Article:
• Ecological Freedom
    Environmental Philosophy 16 (2): 245-273. 2019.
    This article develops the idea of ‘ecological freedom’ from Aldo Leopold’s account of ecological relations in terms of the dual notions of the “freedom from want and fear” and the “freedom to make mistakes.” Through an analysis of Leopold’s thought on technology and civilization, I develop and argue for the claim that direct experience of ecological relations, or ecological freedom, is vital to meaningful human life. The absence of ecological freedom constitutes a form of ecological alienation, …Read more
  • Cultural Revolutions: Reason Versus Culture in Philosophy (review)
    Newsletter of the Society for the Advancement of American Philosophy 34 (105): 37-39. 2006.
  •  17
    In this paper, I address the motivation gap that prevents many people from acquiring and activating environmental values. In the face of this gap, I analyze Aldo Leopold’s conservation philosophy as a potential solution. This is done by reading Leopold through John Dewey’s theory of aesthetic experience, in which motivated action develops out of unified aesthetic experience made up of three phases: action, emotion, and intelligence. Showing that Leopold’s approach to conservation exhibits this a…Read more
  •  30
    In Democracy and Moral Conflict, Robert Talisse defends a folk epistemological justification of democracy. This is a universalist and non-moral justification that he deems necessary to accommodate moral pluralism. In contrast, I argue that this attempt fails to justify democracy, on three grounds. First, democracy cannot accommodate moral pluralism, as Talisse understands it. Second, Talisse's own conception of democracy is inconsistent with moral pluralism. And third, democracy requires moral j…Read more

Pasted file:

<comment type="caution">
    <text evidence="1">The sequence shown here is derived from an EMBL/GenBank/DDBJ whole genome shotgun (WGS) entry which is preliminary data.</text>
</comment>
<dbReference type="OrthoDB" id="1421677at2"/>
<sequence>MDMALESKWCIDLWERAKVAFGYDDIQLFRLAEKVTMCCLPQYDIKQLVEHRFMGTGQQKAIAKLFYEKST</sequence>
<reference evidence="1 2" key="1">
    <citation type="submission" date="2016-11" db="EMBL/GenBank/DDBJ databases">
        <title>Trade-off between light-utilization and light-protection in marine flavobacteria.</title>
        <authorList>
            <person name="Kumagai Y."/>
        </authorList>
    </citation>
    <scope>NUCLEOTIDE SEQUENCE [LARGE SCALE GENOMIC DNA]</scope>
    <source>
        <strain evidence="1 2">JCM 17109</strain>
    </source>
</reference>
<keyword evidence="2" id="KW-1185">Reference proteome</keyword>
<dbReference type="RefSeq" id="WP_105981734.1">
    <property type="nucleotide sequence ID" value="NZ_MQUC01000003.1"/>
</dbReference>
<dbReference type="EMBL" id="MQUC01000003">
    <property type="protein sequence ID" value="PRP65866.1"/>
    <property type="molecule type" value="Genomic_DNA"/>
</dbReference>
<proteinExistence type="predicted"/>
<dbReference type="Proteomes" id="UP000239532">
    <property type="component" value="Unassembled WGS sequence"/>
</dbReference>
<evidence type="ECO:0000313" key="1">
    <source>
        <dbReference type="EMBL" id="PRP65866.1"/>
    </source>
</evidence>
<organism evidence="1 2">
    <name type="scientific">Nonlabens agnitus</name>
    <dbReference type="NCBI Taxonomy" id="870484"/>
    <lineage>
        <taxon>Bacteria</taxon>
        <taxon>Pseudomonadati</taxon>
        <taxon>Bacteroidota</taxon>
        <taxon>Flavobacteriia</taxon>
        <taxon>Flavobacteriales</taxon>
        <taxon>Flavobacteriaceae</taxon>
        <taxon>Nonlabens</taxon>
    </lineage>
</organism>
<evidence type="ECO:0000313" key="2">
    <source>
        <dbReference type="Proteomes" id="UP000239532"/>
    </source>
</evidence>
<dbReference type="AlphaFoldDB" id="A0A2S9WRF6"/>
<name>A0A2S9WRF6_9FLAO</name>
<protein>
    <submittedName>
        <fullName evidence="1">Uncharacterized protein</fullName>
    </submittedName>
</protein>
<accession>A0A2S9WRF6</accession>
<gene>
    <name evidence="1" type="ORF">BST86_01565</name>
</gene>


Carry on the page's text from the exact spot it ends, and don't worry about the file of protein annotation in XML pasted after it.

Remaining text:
•  25
    John Dewey’s theory of value provides a strong alternative to traditional intrinsic value theory that can better address the need for a wide distribution of environmental values. Grounded in his theories of experience and inquiry, Dewey understands values as concrete practices acquired through the interaction of the human organism with its surroundings. Dividing value into acts of immediate valuation and acts of evaluation, Dewey shows that all values start out as desires and through reflective …Read more
  •  46
    World and Earth: Hannah Arendt and the Human Relationship to Nature
    Ethics, Place and Environment 12 (1): 1-16. 2009.
    In place of traditional approaches in environmental ethics, I suggest an improved approach, with respect to the goal of improving the condition of the natural environment, called 'world mediation' through the use of Hannah Arendt's theory of the vita activa . This approach focuses on the relationship between human made worlds and nature, from which a theory of value is suggested. Intrinsic value theory and nature-culture monism are both criticized for an insufficient attention paid toward the hu…Read more